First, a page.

Grand Portage: A model of cooperationby Bob Kelleher, Minnesota Public Radio
Grand Portage, Minn. — One of the state's more remote attractions is found on Lake Superior's North Shore, just seven miles shy of the Canadian border.
The Grand Portage National Monument celebrates the state's fur trading history -- the voyageurs and the Indians who swapped furs for trade goods like beads and cloth. Almost 70,000 people visited the monument last year.
Today, the monument serves as a national bellwether for cooperation between the federal government and American Indians.
The Grand Portage itself is an 8-and-a-half mile trail that roughly follows the lower Pigeon River, which forms part of Minnesota's border with Canada. The trail connects Lake Superior to what was Fort Charlotte, and the navigable parts of the Pigeon River.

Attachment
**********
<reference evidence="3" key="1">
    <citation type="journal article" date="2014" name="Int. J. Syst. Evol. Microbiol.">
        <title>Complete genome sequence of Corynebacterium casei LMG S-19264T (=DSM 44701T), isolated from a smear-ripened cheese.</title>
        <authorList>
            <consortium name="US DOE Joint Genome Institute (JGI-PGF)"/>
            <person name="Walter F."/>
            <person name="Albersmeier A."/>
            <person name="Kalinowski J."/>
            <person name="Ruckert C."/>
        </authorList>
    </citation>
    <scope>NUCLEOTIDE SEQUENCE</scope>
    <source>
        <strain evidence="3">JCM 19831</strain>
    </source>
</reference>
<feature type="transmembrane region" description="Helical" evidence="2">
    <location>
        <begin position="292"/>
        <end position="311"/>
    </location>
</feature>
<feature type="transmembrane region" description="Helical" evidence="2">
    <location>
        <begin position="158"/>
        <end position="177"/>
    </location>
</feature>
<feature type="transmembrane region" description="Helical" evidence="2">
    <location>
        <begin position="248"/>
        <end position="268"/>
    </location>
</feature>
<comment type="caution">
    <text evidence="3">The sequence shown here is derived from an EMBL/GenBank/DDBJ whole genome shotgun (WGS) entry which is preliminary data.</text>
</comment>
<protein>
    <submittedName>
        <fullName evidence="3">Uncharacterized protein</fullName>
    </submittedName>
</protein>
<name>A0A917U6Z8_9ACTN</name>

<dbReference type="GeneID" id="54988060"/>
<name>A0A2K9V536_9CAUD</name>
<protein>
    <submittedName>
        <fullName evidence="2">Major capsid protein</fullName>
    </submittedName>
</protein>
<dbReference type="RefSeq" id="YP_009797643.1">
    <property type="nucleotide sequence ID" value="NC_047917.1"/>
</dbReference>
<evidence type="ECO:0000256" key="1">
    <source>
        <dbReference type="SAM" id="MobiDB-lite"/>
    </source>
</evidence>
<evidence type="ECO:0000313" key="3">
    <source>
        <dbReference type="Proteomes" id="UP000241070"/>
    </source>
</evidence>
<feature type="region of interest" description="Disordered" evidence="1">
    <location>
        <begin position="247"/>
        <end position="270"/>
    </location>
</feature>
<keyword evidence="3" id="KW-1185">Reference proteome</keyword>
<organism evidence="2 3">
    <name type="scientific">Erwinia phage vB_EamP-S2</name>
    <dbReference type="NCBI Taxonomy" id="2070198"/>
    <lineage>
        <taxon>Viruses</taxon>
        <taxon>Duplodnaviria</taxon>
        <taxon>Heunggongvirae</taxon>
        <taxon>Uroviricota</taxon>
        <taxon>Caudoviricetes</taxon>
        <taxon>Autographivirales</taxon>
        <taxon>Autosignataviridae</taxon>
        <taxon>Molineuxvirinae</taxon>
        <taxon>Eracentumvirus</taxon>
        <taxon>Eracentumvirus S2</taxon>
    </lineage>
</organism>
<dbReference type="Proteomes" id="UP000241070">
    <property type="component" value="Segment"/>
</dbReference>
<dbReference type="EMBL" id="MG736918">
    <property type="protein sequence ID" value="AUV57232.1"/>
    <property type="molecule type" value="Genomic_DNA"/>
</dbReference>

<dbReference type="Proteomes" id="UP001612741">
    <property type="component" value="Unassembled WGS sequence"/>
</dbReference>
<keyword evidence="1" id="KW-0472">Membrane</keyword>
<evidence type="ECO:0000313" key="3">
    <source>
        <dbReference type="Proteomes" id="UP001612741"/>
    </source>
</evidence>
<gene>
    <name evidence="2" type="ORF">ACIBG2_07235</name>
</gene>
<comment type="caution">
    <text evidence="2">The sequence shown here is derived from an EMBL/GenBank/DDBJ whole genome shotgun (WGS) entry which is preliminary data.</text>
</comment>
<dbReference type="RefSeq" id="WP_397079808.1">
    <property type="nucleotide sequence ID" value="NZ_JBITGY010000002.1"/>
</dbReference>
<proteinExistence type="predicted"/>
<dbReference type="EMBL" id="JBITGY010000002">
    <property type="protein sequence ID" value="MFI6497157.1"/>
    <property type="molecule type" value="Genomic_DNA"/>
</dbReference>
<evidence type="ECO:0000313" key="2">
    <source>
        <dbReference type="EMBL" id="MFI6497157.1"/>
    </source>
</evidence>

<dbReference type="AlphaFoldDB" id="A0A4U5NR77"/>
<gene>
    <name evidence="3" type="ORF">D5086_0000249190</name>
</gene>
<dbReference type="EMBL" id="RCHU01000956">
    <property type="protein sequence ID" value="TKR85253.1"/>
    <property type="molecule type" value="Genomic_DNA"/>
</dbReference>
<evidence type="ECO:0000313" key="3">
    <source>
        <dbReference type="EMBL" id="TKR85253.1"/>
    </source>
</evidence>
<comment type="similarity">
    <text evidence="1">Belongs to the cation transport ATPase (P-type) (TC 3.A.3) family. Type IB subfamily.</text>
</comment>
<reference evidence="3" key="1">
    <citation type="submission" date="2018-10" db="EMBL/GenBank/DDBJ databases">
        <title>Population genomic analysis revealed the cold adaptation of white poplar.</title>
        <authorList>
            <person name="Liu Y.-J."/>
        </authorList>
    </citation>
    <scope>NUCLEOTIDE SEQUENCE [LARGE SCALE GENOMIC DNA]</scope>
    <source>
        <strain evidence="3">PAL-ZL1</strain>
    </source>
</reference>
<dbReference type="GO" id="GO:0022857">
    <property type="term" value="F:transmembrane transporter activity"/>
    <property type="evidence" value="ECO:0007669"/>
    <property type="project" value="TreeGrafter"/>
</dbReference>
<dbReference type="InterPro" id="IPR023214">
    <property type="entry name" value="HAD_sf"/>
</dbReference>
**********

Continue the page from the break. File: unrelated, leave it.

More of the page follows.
The portage opened up trade to the fur-rich forests beyond, and links to chains of lakes and rivers that reach to the Pacific Ocean.
A new Grand Portage trading post sits where the original was built. It's a recreation of the North West Company's 1797 headquarters, and is filled with handmade barrels, canoes, and furniture. Many of those items were made by staff at the park, including park ranger Karl Koster.
Koster is an interpreter, meaning he takes on different historic roles at the park. On this day he's the cooper -- a barrel and bucket maker. Koster's workshop is a rough-hewn canoe storage building, just outside the log fort.
"We're a small park, and we can basically manufacture a lot of the stuff that we use around here," said Koster. "These will be used in the kitchen for hauling water when we're cooking over there. So, we're pretty self-sufficient of a little park."